The military environment: Risk factors for women's non-fatal assaults

Anne G. Sadler, Brenda M. Booth, Brian L. Cook, James C. Torner, Bradley N. Doebbeling

Research output: Contribution to journalArticlepeer-review

42 Scopus citations


Little is known regarding environmental exposures for non-fatal violence toward women in the workplace. We sought to identify factors associated with non-fatal physical assault occurring to women during military service. A cross-sectional telephone survey of a national sample of 558 women veterans who served in Vietnam and subsequent eras of military service was conducted; 537 women were interviewed. Twenty-three percent experienced non-fatal physical assault during military service. Rates of assault were consistent across eras of service. Military environmental exposures, including sexual harassment allowed by officers (P < 0.0001) and unwanted sexual advances while on duty (P < .0001) and in sleeping quarters (P < 0.0001), were independent risk factors for assault. Environmental factors in the military workplace, including leadership behavior, appeared to promote violence toward military women. Such occupational factors can be identified and should be eliminated.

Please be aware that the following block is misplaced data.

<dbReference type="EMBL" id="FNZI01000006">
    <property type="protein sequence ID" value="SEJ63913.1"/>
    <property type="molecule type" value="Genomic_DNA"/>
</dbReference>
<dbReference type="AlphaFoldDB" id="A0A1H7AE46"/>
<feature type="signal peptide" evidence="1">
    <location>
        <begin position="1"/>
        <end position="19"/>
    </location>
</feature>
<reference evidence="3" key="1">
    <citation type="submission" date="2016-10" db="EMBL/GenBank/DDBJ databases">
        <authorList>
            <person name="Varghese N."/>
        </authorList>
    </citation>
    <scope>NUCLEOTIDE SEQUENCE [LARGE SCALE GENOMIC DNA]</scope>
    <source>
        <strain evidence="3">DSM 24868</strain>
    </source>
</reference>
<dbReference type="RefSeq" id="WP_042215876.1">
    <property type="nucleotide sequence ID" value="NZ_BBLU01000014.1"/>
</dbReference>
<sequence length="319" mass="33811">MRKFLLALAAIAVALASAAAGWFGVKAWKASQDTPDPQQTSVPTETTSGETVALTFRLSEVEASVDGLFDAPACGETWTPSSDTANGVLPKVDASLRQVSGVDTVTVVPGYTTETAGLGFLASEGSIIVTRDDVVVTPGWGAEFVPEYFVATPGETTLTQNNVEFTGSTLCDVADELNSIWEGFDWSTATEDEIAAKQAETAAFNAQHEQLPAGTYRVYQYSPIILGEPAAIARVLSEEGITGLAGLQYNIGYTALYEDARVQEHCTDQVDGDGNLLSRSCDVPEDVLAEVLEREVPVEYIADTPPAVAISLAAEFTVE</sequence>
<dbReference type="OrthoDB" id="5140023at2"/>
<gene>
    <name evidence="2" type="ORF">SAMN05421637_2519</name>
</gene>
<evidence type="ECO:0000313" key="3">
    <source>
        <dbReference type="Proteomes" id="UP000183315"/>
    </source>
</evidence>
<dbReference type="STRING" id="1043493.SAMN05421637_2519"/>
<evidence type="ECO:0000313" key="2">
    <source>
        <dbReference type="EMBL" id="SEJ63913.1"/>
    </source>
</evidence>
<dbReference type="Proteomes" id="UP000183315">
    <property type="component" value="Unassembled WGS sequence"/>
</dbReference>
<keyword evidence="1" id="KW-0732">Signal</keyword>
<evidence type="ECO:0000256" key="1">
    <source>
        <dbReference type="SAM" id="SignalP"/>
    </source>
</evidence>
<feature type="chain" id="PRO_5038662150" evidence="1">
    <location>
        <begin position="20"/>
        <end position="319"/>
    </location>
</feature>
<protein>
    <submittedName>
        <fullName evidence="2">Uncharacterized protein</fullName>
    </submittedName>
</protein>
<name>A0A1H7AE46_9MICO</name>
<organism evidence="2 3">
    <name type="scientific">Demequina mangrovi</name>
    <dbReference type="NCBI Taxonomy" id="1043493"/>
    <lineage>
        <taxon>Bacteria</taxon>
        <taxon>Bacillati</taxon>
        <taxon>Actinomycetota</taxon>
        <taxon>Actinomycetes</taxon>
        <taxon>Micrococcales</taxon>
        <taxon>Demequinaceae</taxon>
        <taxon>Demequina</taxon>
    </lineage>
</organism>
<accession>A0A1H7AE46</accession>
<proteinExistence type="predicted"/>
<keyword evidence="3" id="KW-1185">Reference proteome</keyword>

Original languageEnglish (US)
Pages (from-to)325-334
Number of pages10
JournalJournal of Occupational and Environmental Medicine
Issue number4
StatePublished - 2001
Externally publishedYes

ASJC Scopus subject areas

  • Public Health, Environmental and Occupational Health


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